Animal Crossing: Amiibo Festival Reviews (Wii U)
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CGMagazine / Comics and Gaming Magazine (Nov 27, 2015)
I honestly don’t see where all the hate for this game is coming from; Animal Crossing: Amiibo Festival is an enjoyable board game that blends in the elements of Animal Crossing perfectly. While it’s a bit slower and not as cutthroat as other board games, I had fun playing it, both alone and with friends and actively want to go back for more.
Pure Nintendo (Nov 18, 2015)
For older gamers, solo gamers, and those more interested in challenge than toys, the $59.99 price will almost certainly give pause. However families with younger gamers will definitely find much to enjoy here, as should amiibo fans, and owners of Happy Home Designer. Though not without its share of concerns, Animal Crossing: amiibo Festival is an undeniably cute game, whose charm has piqued my interest for the future of the series.
DualShockers (Nov 30, 2015)
Animal Crossing: amiibo Festival is a fun and entertaining party game featuring cute little animal people (or people-people) you can play with your family. And it doesn’t hurt that the title itself is free to download, although you need at least one amiibo to play the game. If you have needs that lie outside of those above listed properties you may be better off searching for another title altogether.
Impulse Gamer (Dec 17, 2015)
Animal Crossing Amiibo Festival is an interesting game on the Nintendo Wii U which replicates this gaming franchise into a board game with a handful of mini-games. It is well presented on the Wii U with some great colours, special effects and lighting that does make the presentation relatively slick on this console. However it’s also one of those games that you need to play with another person because this is definitely not a solo adventure. Furthermore, the main board game can become quite repetitive and dare I say a little boring because of the lack of interactivity with the player or players.
Gaming Age (Dec 31, 2015)
There’s absolutely no cause for this to be a title using amiibo or any other accessory, but presumably we’re all hoping for the same thing — being that Nintendo has a life planned for the Animal Crossing amiibo beyond an obvious board game spinoff. All I’d really like to see are resources redirected toward the main series, rather than force-feeding us side projects to accomplish franchise status. Animal Crossing: amiibo Festival worked for me, but I suspect on accident, as the misappropriation of amiibo are an unmistakably financial obsession spoiling Nintendo’s original zen garden. Here’s hoping they weed out those issues before cultivating their next design.
Reno Gazette Journal (Nov 23, 2015)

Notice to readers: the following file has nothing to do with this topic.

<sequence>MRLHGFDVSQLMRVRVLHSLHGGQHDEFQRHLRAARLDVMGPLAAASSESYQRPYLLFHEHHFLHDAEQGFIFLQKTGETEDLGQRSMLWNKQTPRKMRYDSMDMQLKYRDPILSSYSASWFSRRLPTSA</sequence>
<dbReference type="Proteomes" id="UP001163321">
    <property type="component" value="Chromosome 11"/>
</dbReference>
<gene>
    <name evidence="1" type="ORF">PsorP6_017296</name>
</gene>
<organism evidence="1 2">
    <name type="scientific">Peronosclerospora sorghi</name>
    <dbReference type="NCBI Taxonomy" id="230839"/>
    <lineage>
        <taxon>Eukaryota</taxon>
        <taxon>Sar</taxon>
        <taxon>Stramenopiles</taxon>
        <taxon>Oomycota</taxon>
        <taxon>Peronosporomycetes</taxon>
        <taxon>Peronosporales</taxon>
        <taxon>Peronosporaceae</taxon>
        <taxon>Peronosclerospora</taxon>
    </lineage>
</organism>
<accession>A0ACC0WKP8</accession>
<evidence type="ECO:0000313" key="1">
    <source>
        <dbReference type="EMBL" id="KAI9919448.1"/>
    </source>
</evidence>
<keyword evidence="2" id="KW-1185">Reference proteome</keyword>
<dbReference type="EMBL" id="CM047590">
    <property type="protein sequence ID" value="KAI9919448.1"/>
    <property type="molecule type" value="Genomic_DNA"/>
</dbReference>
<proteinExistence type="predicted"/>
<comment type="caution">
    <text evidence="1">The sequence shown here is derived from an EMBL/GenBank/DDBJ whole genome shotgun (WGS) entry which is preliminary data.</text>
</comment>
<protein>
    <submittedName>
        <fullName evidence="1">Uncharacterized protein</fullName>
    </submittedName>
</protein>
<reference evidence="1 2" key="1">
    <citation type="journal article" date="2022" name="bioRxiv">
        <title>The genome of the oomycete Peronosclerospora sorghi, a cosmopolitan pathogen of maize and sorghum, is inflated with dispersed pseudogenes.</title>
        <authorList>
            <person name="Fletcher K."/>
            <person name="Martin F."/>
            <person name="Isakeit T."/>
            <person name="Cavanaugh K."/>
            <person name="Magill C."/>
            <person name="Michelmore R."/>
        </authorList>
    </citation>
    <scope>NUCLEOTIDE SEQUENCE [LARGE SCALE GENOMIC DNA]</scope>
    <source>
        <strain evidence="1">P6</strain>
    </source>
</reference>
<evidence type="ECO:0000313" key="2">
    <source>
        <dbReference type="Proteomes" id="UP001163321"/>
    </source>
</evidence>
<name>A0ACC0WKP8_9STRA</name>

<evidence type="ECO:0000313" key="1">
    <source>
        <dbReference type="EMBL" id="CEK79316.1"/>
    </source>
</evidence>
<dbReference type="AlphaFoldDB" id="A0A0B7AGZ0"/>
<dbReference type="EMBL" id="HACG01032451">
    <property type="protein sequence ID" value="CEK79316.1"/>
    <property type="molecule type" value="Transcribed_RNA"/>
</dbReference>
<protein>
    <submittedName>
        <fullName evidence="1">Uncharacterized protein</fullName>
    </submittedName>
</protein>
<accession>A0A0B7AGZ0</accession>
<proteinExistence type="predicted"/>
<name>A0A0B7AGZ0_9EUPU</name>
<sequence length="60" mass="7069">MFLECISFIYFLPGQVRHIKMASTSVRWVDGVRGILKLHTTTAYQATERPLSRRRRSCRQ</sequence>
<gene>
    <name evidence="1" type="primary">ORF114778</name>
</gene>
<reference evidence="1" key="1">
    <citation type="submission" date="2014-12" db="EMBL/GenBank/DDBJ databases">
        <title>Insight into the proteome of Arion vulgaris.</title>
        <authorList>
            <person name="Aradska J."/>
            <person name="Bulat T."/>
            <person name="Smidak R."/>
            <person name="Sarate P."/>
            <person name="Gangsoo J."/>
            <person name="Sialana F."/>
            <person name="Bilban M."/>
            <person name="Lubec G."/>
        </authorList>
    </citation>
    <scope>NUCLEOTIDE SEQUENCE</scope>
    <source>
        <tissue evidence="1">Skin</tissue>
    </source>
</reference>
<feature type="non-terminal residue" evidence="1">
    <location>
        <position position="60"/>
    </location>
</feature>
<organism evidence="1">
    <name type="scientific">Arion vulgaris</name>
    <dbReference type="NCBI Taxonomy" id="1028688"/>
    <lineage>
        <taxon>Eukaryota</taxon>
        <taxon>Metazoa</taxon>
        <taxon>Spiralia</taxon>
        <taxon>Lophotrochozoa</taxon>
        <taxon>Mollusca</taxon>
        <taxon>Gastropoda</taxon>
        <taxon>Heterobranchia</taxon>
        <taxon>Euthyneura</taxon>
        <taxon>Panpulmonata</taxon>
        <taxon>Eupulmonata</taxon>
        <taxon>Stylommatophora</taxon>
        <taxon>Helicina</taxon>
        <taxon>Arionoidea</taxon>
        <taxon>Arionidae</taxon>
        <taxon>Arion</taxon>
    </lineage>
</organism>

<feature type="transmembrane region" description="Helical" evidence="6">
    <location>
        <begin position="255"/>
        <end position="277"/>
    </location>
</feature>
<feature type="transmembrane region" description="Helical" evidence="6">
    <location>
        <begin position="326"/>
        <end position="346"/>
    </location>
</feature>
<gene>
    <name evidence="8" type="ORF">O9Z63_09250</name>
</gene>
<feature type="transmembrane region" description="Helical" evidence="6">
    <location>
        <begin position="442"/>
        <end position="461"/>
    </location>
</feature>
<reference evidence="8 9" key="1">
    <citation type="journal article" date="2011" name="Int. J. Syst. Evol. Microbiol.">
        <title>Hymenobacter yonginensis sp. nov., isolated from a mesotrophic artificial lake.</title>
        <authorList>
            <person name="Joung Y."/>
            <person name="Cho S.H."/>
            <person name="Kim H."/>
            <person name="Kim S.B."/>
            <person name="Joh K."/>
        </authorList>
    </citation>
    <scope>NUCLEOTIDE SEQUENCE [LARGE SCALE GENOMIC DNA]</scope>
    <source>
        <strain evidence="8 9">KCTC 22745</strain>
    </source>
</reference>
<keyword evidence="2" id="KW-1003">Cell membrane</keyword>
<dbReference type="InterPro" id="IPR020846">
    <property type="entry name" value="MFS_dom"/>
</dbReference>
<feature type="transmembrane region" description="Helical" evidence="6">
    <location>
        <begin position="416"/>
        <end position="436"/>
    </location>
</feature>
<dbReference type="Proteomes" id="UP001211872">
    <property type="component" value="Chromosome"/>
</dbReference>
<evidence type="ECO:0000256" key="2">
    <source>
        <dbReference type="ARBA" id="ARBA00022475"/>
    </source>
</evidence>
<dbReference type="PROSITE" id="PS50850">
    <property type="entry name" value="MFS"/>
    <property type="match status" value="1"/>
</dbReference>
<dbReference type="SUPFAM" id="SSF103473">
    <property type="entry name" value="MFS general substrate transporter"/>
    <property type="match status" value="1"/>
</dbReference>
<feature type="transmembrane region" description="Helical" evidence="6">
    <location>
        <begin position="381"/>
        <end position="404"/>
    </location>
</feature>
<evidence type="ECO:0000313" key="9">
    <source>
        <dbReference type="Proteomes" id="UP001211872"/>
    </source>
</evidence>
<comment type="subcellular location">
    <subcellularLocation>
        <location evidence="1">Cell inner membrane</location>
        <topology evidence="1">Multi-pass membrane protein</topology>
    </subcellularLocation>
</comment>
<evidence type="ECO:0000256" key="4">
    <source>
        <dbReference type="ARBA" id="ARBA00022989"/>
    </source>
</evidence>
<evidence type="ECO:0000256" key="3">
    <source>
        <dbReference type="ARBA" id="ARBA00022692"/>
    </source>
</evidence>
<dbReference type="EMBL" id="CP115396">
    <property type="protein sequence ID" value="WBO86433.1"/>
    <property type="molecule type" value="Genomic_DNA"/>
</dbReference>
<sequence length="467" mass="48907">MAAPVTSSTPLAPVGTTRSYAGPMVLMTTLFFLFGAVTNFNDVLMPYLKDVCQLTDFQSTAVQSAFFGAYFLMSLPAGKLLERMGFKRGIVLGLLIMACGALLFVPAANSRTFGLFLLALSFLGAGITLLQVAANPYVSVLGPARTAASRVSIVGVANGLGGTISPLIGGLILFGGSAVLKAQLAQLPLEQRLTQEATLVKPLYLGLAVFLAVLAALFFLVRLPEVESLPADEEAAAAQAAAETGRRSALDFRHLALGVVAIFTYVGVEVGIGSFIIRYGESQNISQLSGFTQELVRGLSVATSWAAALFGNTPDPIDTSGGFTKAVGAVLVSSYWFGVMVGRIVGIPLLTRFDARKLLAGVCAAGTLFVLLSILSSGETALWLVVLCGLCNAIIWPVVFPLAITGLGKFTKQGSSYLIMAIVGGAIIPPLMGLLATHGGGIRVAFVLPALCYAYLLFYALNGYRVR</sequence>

Animal Crossing Amiibo Festival is a spinoff title that features plenty of the charm and cuteness the franchise is known for but lacks the depth of other games in the series. Although the production values are great, the gameplay for the main mode is a bit on the shallow side and the amiibo figure and card integration also can be a bit cumbersome. It's ideal for young kids and family-friendly gaming but likely won't hold the interest of older gamers for extended play. The included amiibo figures, on the other hand, are freaking awesome. I'd actually get this for those two amiibos alone.
Destructoid (Dec 03, 2015)
As fun as that mini-game is, Animal Crossing: amiibo Festival is probably not a game you should buy. Had the board game been an extra feature or weekly activity in the next mainline Animal Crossing game (hint, hint Nintendo), it would easily serve as yet another feature that enhances an already rewarding experience. As its own thing, it falls short. Animal Crossing: amiibo Festival isn't a bad game, save for most of the mini-games, it's just not interesting enough to warrant the long term investment needed to see everything it has to offer.
Nintendo Life (Nov 25, 2015)
Amiibo have only been around for a year, but there are already several examples of how the toys can add value to a game (or vice versa). Unfortunately, Animal Crossing: amiibo Festival does not seem to have learned from them, and brings questionable to downright annoying integration. Were all of amiibo Festival as clever and engrossing as the Desert Island Escape minigame then this package would be the real deal. However, that simply isn't the case. The central board game is slow and plodding, and is tough to recommend to anyone that isn't already a die-hard Animal Crossing fan willing to put up with it. That leaves the minigames, of which seven out of eight aren't compelling enough to continue playing for more than a week.
IGN (Nov 18, 2015)
Animal Crossing: amiibo Festival is undoubtedly charming, using the world and little details of Animal Crossing to their fullest. However, there’s not enough to it to keep me coming back. The amiibo integration is cumbersome and hard to play with, and interesting ideas like the use of the stalk market are limited by a slow pace. It’s delightful enough to make me smile, but it’s still a bit boring.